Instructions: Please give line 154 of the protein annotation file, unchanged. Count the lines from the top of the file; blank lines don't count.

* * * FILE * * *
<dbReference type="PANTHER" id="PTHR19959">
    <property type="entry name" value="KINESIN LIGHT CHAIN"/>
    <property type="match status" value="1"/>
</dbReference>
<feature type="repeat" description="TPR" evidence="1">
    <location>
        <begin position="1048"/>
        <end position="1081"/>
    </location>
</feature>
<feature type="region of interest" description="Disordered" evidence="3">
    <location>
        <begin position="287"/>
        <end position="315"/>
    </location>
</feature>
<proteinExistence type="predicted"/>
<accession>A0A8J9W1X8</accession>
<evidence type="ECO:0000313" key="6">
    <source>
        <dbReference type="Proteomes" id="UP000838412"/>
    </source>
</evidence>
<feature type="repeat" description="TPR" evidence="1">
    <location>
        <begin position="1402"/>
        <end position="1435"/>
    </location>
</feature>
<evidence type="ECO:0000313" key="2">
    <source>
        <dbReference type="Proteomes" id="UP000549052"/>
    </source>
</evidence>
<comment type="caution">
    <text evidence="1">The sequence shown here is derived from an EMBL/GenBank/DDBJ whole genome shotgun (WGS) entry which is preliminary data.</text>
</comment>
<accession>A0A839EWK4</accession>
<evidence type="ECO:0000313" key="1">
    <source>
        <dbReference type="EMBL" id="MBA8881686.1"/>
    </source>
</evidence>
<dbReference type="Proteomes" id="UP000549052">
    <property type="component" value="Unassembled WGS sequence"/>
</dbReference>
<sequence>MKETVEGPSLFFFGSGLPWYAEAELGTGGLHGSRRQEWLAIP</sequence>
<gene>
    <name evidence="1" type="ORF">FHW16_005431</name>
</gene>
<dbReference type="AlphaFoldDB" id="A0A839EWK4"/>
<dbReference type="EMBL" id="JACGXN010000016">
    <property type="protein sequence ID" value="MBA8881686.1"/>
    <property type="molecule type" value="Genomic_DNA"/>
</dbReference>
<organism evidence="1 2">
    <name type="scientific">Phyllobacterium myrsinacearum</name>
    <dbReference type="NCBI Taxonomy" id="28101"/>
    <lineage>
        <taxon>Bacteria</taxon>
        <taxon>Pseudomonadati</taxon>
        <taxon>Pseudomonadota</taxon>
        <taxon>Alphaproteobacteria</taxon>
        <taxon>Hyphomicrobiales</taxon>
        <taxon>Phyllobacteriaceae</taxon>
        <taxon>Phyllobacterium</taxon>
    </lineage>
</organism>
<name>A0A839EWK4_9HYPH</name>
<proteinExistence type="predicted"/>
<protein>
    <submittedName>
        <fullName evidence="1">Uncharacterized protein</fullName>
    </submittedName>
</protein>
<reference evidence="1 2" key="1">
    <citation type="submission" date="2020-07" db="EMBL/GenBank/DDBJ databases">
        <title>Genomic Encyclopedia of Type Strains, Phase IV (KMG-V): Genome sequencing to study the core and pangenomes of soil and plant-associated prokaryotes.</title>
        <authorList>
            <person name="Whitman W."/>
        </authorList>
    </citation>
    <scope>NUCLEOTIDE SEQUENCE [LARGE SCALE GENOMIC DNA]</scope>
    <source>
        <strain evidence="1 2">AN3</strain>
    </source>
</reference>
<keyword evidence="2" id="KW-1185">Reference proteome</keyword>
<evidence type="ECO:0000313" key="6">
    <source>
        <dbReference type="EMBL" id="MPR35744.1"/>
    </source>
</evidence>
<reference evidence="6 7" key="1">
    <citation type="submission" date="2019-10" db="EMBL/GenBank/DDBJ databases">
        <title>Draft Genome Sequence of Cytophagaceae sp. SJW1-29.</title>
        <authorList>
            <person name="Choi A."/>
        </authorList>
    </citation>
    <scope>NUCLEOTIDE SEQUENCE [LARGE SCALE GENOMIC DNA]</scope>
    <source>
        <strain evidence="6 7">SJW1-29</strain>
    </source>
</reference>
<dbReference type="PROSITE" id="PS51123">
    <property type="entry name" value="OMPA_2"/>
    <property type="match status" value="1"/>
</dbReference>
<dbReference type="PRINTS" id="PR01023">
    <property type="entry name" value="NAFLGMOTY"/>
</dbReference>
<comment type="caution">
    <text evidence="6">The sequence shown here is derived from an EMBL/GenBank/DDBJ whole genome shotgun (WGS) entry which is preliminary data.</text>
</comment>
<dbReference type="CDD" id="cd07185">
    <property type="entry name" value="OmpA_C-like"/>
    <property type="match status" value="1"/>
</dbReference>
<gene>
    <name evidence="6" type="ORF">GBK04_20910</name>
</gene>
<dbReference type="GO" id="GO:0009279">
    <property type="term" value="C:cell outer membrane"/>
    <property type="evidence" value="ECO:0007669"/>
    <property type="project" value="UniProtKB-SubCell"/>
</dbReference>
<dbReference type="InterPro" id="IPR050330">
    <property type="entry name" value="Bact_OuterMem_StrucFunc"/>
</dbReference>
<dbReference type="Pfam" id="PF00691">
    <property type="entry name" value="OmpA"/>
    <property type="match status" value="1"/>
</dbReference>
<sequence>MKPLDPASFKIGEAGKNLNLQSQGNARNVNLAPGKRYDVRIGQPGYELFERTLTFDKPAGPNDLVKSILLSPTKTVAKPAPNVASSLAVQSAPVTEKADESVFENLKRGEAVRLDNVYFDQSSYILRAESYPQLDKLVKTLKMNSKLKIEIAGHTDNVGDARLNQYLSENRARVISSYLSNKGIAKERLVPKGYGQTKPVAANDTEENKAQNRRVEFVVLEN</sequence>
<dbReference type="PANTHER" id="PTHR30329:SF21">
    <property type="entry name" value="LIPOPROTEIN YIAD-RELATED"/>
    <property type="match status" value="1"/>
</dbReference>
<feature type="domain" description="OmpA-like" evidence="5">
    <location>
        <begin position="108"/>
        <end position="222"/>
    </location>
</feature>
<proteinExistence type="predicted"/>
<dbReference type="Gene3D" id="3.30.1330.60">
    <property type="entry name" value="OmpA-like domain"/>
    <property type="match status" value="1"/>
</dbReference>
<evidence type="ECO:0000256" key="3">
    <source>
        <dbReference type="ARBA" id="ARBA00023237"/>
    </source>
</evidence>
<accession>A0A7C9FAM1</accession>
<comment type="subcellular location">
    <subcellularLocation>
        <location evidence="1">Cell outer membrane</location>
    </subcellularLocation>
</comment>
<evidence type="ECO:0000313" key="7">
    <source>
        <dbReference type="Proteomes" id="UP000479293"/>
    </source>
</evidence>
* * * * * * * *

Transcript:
    </source>